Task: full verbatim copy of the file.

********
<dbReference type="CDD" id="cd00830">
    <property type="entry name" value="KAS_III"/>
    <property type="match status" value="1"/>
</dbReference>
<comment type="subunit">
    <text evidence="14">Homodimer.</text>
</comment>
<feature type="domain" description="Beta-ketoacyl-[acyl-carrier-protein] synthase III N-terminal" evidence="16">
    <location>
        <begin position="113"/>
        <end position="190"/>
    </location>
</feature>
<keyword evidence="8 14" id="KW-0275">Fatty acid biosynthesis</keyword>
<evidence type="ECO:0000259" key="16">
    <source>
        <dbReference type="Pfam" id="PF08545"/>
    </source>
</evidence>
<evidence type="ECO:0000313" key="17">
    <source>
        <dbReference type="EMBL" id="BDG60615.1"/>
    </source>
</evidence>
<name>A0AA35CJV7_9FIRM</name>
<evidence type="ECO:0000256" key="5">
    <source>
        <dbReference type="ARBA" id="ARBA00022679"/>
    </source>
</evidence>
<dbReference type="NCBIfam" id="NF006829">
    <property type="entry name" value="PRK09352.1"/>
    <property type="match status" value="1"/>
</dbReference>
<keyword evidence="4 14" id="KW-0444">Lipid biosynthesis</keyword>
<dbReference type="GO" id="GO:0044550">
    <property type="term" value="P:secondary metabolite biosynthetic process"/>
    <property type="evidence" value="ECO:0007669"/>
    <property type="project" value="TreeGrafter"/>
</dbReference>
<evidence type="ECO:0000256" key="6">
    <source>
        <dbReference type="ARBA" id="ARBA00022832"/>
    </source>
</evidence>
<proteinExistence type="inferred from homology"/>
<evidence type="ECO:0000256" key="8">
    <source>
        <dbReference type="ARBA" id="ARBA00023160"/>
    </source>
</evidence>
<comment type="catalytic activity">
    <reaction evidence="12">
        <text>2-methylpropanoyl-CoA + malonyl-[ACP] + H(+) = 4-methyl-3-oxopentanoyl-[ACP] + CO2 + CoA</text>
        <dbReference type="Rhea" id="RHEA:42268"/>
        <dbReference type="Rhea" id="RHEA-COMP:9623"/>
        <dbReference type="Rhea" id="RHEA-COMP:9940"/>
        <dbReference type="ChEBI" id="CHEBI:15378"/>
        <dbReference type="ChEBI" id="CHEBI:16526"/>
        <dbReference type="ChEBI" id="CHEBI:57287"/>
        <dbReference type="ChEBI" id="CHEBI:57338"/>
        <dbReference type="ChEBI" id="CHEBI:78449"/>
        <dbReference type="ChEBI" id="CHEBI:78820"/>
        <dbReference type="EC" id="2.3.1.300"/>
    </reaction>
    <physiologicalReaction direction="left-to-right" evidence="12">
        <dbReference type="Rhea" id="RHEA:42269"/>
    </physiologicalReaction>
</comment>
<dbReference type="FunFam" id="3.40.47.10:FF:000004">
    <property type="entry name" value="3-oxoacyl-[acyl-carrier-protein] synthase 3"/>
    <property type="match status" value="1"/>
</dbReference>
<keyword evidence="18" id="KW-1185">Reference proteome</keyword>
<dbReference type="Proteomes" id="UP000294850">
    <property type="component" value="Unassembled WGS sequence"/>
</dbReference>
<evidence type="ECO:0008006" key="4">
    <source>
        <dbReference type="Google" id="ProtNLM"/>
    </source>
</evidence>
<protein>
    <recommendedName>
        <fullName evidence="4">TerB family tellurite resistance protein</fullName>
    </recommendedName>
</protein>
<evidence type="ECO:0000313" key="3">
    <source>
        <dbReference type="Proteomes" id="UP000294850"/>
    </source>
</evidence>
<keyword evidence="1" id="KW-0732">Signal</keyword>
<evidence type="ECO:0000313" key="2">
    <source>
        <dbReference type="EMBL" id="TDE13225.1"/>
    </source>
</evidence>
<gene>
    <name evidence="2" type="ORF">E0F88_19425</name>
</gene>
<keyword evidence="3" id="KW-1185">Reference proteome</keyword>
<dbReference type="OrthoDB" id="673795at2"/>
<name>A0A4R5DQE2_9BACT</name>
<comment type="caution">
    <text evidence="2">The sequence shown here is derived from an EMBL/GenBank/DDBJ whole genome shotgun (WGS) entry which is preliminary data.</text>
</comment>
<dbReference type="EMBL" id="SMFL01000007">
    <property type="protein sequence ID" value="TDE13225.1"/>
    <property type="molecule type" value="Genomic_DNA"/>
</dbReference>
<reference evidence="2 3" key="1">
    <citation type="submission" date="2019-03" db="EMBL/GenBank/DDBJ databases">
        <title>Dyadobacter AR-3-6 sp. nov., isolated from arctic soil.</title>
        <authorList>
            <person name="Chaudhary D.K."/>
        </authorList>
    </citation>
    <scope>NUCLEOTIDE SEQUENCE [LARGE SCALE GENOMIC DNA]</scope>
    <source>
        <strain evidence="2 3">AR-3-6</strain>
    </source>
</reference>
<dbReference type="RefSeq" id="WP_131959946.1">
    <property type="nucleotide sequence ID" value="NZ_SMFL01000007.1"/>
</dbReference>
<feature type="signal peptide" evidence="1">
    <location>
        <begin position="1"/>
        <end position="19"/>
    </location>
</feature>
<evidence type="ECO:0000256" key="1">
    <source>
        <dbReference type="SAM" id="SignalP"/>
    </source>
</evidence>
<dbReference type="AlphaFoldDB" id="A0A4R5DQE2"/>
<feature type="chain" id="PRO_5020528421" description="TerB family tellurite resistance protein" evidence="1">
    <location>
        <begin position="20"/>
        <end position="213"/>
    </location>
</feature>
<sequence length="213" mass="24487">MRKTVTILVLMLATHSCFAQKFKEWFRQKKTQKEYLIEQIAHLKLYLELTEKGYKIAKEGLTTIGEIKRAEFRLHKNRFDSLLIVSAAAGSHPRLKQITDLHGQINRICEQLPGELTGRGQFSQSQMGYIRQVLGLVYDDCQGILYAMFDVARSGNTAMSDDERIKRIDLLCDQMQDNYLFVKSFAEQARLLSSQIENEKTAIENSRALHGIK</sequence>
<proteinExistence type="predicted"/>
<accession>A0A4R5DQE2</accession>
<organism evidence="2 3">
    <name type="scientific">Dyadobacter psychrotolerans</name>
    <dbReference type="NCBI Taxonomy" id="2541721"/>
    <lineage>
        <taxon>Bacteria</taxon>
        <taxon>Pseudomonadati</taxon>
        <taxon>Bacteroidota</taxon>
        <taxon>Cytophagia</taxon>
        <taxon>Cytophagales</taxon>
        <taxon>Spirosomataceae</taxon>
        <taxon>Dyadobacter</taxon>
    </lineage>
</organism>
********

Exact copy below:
<dbReference type="CDD" id="cd00830">
    <property type="entry name" value="KAS_III"/>
    <property type="match status" value="1"/>
</dbReference>
<comment type="subunit">
    <text evidence="14">Homodimer.</text>
</comment>
<feature type="domain" description="Beta-ketoacyl-[acyl-carrier-protein] synthase III N-terminal" evidence="16">
    <location>
        <begin position="113"/>
        <end position="190"/>
    </location>
</feature>
<keyword evidence="8 14" id="KW-0275">Fatty acid biosynthesis</keyword>
<evidence type="ECO:0000259" key="16">
    <source>
        <dbReference type="Pfam" id="PF08545"/>
    </source>
</evidence>
<evidence type="ECO:0000313" key="17">
    <source>
        <dbReference type="EMBL" id="BDG60615.1"/>
    </source>
</evidence>
<name>A0AA35CJV7_9FIRM</name>
<evidence type="ECO:0000256" key="5">
    <source>
        <dbReference type="ARBA" id="ARBA00022679"/>
    </source>
</evidence>
<dbReference type="NCBIfam" id="NF006829">
    <property type="entry name" value="PRK09352.1"/>
    <property type="match status" value="1"/>
</dbReference>
<keyword evidence="4 14" id="KW-0444">Lipid biosynthesis</keyword>
<dbReference type="GO" id="GO:0044550">
    <property type="term" value="P:secondary metabolite biosynthetic process"/>
    <property type="evidence" value="ECO:0007669"/>
    <property type="project" value="TreeGrafter"/>
</dbReference>
<evidence type="ECO:0000256" key="6">
    <source>
        <dbReference type="ARBA" id="ARBA00022832"/>
    </source>
</evidence>
<proteinExistence type="inferred from homology"/>
<evidence type="ECO:0000256" key="8">
    <source>
        <dbReference type="ARBA" id="ARBA00023160"/>
    </source>
</evidence>
<comment type="catalytic activity">
    <reaction evidence="12">
        <text>2-methylpropanoyl-CoA + malonyl-[ACP] + H(+) = 4-methyl-3-oxopentanoyl-[ACP] + CO2 + CoA</text>
        <dbReference type="Rhea" id="RHEA:42268"/>
        <dbReference type="Rhea" id="RHEA-COMP:9623"/>
        <dbReference type="Rhea" id="RHEA-COMP:9940"/>
        <dbReference type="ChEBI" id="CHEBI:15378"/>
        <dbReference type="ChEBI" id="CHEBI:16526"/>
        <dbReference type="ChEBI" id="CHEBI:57287"/>
        <dbReference type="ChEBI" id="CHEBI:57338"/>
        <dbReference type="ChEBI" id="CHEBI:78449"/>
        <dbReference type="ChEBI" id="CHEBI:78820"/>
        <dbReference type="EC" id="2.3.1.300"/>
    </reaction>
    <physiologicalReaction direction="left-to-right" evidence="12">
        <dbReference type="Rhea" id="RHEA:42269"/>
    </physiologicalReaction>
</comment>
<dbReference type="FunFam" id="3.40.47.10:FF:000004">
    <property type="entry name" value="3-oxoacyl-[acyl-carrier-protein] synthase 3"/>
    <property type="match status" value="1"/>
</dbReference>
<keyword evidence="18" id="KW-1185">Reference proteome</keyword>
<dbReference type="Proteomes" id="UP000294850">
    <property type="component" value="Unassembled WGS sequence"/>
</dbReference>
<evidence type="ECO:0008006" key="4">
    <source>
        <dbReference type="Google" id="ProtNLM"/>
    </source>
</evidence>
<protein>
    <recommendedName>
        <fullName evidence="4">TerB family tellurite resistance protein</fullName>
    </recommendedName>
</protein>
<evidence type="ECO:0000313" key="3">
    <source>
        <dbReference type="Proteomes" id="UP000294850"/>
    </source>
</evidence>
<keyword evidence="1" id="KW-0732">Signal</keyword>
<evidence type="ECO:0000313" key="2">
    <source>
        <dbReference type="EMBL" id="TDE13225.1"/>
    </source>
</evidence>
<gene>
    <name evidence="2" type="ORF">E0F88_19425</name>
</gene>
<keyword evidence="3" id="KW-1185">Reference proteome</keyword>
<dbReference type="OrthoDB" id="673795at2"/>
<name>A0A4R5DQE2_9BACT</name>
<comment type="caution">
    <text evidence="2">The sequence shown here is derived from an EMBL/GenBank/DDBJ whole genome shotgun (WGS) entry which is preliminary data.</text>
</comment>
<dbReference type="EMBL" id="SMFL01000007">
    <property type="protein sequence ID" value="TDE13225.1"/>
    <property type="molecule type" value="Genomic_DNA"/>
</dbReference>
<reference evidence="2 3" key="1">
    <citation type="submission" date="2019-03" db="EMBL/GenBank/DDBJ databases">
        <title>Dyadobacter AR-3-6 sp. nov., isolated from arctic soil.</title>
        <authorList>
            <person name="Chaudhary D.K."/>
        </authorList>
    </citation>
    <scope>NUCLEOTIDE SEQUENCE [LARGE SCALE GENOMIC DNA]</scope>
    <source>
        <strain evidence="2 3">AR-3-6</strain>
    </source>
</reference>
<dbReference type="RefSeq" id="WP_131959946.1">
    <property type="nucleotide sequence ID" value="NZ_SMFL01000007.1"/>
</dbReference>
<feature type="signal peptide" evidence="1">
    <location>
        <begin position="1"/>
        <end position="19"/>
    </location>
</feature>
<evidence type="ECO:0000256" key="1">
    <source>
        <dbReference type="SAM" id="SignalP"/>
    </source>
</evidence>
<dbReference type="AlphaFoldDB" id="A0A4R5DQE2"/>
<feature type="chain" id="PRO_5020528421" description="TerB family tellurite resistance protein" evidence="1">
    <location>
        <begin position="20"/>
        <end position="213"/>
    </location>
</feature>
<sequence length="213" mass="24487">MRKTVTILVLMLATHSCFAQKFKEWFRQKKTQKEYLIEQIAHLKLYLELTEKGYKIAKEGLTTIGEIKRAEFRLHKNRFDSLLIVSAAAGSHPRLKQITDLHGQINRICEQLPGELTGRGQFSQSQMGYIRQVLGLVYDDCQGILYAMFDVARSGNTAMSDDERIKRIDLLCDQMQDNYLFVKSFAEQARLLSSQIENEKTAIENSRALHGIK</sequence>
<proteinExistence type="predicted"/>
<accession>A0A4R5DQE2</accession>
<organism evidence="2 3">
    <name type="scientific">Dyadobacter psychrotolerans</name>
    <dbReference type="NCBI Taxonomy" id="2541721"/>
    <lineage>
        <taxon>Bacteria</taxon>
        <taxon>Pseudomonadati</taxon>
        <taxon>Bacteroidota</taxon>
        <taxon>Cytophagia</taxon>
        <taxon>Cytophagales</taxon>
        <taxon>Spirosomataceae</taxon>
        <taxon>Dyadobacter</taxon>
    </lineage>
</organism>